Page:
John Goodwin is a good one

December 16, 2014

The former scoring champion now coaches in the league that he used to dominate.

To be sure, he’s a few pounds heavier these days but he still has the baby face and a full head of brown hair with a mere trace of grey.

He’s 53-years old, has been married to a Sault Ste. Marie girl for more than 31 years and he and his bride are grandparents.

He is John Goodwin, who was an Ontario Hockey League superstar with the Soo Greyhounds beginning in 1978.

How good was Goodwin?

As a lowly sixth-round pick from the Wexford Raiders midgets, he went on to win the OHL rookie-of-the-year award in 1978-1979 by scoring 43 goals, 86 assists, 129 points on a Greyhound team that missed the playoffs.

He then followed up his rookie season with 34 goals, 60 assists, 94 points — which was considered a slump by his standards — in 1979-1980.

But the best was yet to come.

Goodwin closed out his OHL career and his days as a Greyhound in style in 1980-1981 by leading the league in scoring with 56 goals, 110 assists, 166 points.

Never drafted into the National Hockey League despite all of his success in the OHL, Goodwin nonetheless went on to a productive career as an American Hockey League centre before retiring at age 26 to settle down in the Oshawa area with his wife — the former Joanne Davey — and raise a family that eventually produced three children.

Both John and Joanne landed jobs with Ontario Power Generation and both retired just over a year ago.

For John, retirement meant a return to the OHL as an assistant coach.

Earlier, over a five-year period — ending in 2000 — Goodwin combined work at OPG with coaching the Oshawa Generals of the OHL. But he eventually walked away from the OHL to concentrate on his position at OPG.

Goodwin had no sooner retired from OPG in 2013 when he landed a position as assistant coach of the OHL’s North Bay Battalion under his old friend and mentor, Stan Butler.

North Bay made it all the way to the OHL championship series in 2013-2014 and Goodwin had three years left on his contract with the Battalion when the assistant coaching position opened up with the Kingston Frontenacs.

Goodwin received permission from Butler and the Battalion to talk to Kingston general manager Doug Gilmour and new head coach Paul McFarland — and a deal was struck with the Frontenacs.

“It was a great situation in North Bay with Stan and the Battalion,” Goodwin relayed in a recent interview. “I got to be a part of the return of the OHL to North Bay.

“But with my first grandchild just born, I started to thinking about coaching closer to home if I could,” Goodwin continued. “When the job opened up in Kingston, Stan was great about letting me talk to the Frontenacs. And when Kingston offered me the job, Stan and the Battalion did not stand in my way.”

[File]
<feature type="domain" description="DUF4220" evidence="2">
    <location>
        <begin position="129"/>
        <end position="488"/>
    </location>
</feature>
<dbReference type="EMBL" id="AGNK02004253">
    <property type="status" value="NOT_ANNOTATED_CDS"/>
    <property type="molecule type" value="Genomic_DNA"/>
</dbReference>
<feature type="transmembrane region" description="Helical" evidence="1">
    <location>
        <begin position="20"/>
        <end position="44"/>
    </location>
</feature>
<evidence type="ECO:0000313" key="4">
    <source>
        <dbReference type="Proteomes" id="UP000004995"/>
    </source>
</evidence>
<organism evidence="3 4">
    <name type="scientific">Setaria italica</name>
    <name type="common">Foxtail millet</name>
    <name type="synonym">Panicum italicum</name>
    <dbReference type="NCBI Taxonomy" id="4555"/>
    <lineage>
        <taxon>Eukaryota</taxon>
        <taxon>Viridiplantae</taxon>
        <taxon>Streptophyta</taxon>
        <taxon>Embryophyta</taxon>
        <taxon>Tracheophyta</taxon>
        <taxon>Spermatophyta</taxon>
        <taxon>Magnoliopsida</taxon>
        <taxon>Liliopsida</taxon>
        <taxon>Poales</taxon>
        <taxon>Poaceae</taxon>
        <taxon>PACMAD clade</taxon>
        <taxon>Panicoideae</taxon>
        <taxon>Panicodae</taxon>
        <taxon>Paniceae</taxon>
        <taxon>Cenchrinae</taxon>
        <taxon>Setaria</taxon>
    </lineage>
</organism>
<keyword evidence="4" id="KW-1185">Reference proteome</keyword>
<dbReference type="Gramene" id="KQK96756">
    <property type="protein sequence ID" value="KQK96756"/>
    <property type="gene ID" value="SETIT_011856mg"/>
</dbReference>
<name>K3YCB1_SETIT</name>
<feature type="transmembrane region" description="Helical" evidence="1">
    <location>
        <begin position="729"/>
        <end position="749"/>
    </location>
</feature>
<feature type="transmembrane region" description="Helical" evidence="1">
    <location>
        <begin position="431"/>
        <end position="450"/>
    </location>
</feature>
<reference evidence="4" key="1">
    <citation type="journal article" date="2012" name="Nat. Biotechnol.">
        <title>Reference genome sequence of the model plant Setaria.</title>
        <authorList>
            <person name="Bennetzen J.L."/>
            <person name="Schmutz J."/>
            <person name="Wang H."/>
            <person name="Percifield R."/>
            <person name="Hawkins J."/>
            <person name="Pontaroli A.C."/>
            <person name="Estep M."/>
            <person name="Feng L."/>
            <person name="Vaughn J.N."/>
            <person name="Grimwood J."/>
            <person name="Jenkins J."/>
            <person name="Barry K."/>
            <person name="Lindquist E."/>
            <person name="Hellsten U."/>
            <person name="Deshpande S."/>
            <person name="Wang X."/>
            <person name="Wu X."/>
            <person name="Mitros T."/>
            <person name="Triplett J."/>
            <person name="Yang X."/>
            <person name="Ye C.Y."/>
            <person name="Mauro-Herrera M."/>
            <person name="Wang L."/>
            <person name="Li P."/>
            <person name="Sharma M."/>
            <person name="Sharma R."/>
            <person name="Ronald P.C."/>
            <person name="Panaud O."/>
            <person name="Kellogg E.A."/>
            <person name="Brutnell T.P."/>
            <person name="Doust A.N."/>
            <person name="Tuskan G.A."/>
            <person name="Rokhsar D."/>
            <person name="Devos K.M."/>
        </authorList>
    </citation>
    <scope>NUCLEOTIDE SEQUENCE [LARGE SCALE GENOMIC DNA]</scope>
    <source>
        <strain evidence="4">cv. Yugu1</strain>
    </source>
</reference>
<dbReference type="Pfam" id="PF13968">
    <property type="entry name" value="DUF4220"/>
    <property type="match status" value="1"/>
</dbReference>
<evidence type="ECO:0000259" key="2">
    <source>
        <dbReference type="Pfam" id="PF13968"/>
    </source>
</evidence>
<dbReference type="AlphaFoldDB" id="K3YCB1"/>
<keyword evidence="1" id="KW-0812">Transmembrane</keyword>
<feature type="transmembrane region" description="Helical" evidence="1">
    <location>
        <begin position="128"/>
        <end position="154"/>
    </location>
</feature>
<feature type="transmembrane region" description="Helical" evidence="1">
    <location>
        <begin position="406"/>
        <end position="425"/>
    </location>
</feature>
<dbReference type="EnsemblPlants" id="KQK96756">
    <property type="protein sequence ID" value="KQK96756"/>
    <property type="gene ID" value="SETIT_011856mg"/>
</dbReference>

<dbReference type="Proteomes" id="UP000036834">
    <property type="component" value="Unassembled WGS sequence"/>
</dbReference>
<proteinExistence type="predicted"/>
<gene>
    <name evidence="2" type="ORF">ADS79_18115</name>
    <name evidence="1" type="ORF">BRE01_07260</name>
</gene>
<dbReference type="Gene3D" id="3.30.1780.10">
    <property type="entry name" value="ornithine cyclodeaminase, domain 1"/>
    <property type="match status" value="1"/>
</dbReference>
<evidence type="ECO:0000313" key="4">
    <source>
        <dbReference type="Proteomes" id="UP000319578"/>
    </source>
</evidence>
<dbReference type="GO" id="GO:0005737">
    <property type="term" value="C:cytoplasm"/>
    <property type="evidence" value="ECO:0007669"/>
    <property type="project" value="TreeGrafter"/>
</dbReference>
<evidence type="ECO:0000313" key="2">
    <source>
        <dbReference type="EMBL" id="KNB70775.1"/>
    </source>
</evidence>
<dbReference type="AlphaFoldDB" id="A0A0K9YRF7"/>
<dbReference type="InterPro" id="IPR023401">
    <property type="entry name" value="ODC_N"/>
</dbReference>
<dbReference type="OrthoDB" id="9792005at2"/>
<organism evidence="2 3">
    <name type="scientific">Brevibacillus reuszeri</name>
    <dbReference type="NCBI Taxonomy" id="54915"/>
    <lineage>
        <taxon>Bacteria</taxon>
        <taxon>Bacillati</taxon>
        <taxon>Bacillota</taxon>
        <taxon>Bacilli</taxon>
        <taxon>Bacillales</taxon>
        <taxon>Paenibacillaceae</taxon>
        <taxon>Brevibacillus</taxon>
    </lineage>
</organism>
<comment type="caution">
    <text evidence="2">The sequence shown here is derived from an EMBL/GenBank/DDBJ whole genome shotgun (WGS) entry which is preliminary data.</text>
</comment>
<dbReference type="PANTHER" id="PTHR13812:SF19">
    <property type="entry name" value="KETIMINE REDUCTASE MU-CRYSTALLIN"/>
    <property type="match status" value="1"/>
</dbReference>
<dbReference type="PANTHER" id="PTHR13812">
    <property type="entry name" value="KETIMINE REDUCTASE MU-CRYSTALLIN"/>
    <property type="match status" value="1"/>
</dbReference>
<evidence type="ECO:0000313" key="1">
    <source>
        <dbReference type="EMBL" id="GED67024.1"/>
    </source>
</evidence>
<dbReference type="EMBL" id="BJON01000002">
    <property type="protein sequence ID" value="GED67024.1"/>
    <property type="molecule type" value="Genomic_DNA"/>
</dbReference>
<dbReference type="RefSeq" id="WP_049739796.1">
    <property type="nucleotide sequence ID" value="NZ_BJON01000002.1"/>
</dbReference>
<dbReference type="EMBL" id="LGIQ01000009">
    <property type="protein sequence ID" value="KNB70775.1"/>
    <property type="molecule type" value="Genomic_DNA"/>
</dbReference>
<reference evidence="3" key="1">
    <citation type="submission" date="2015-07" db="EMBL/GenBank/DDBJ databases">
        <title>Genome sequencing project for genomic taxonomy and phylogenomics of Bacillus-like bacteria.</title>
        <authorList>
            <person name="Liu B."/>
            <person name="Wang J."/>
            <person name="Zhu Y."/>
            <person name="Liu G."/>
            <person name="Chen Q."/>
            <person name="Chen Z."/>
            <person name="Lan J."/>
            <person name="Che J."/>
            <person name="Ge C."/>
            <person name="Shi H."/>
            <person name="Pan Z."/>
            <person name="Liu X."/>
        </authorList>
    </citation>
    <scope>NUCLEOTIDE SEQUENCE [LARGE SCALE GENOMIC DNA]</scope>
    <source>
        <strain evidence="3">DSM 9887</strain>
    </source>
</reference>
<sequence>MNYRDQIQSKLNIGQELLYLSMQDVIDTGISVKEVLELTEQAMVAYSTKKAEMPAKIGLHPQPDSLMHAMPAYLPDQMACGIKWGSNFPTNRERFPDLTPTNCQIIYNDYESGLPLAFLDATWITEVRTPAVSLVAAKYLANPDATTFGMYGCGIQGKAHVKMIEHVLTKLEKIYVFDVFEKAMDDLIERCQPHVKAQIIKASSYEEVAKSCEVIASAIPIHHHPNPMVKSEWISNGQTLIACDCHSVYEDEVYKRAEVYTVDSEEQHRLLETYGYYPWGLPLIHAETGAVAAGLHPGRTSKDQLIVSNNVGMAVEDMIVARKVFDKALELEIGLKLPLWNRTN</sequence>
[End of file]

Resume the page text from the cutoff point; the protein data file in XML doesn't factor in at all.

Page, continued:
Goodwin is excited about coaching in the OHL in this, his second year of retirement from OPG.

“I am blessed to have been able to retire from Ontario Power at a relatively young age and get back to coaching in the OHL,” said Goodwin. “I had a great year in North Bay and now I am just as excited to be in Kingston.”

Goodwin said he and McFarland — who at age 29, is the youngest head coach in the OHL — work well together.

“He is so unbelievably prepared,” Goodwin said of McFarland. “You would never know that he is a rookie head coach in the OHL.”

Goodwin was back in Sault Ste. Marie last week as the Frontenacs played the Greyhounds at the Essar Centre. While born and raised in Scarborough and then working and raising his family in nearby Oshawa, Goodwin still considers the Soo “part of me.

“I came to the Soo as a 17-year old and I played my entire OHL career here,” said Goodwin. “My wife is from here and her parents still live here. I made a lot of friends in the Soo, friends who are still friends to this day.”

The likeable Goodwin, who defines the term “good guy”, said memories of playing for the Greyhounds will never go away.

In particular, he said he has “very fond memories” of his first OHL coach, Paul Theriault.

“Paul believed in me and I loved playing for him,” Goodwin related. “He was way ahead of his time as far as being a new-era coach.”

A genuine person with a warm smile and a firm handshake, Goodwin said he has no regrets about where the game has taken him.

“I got to play three seasons in the Soo and had some success,” he understated. “It was disappointing to never be drafted into the NHL but I played in the AHL and I did okay.

“Most importantly, I married a great girl and we have three great kids and now we are grandparents. And me, I get to live the dream again by coaching in the OHL. I consider myself to be a very lucky man.”

And a good one, too.

PHOTO: John Goodwin is now an assistant coach with the Kingston Frontenacs. (Photo by Ali Pearson.)

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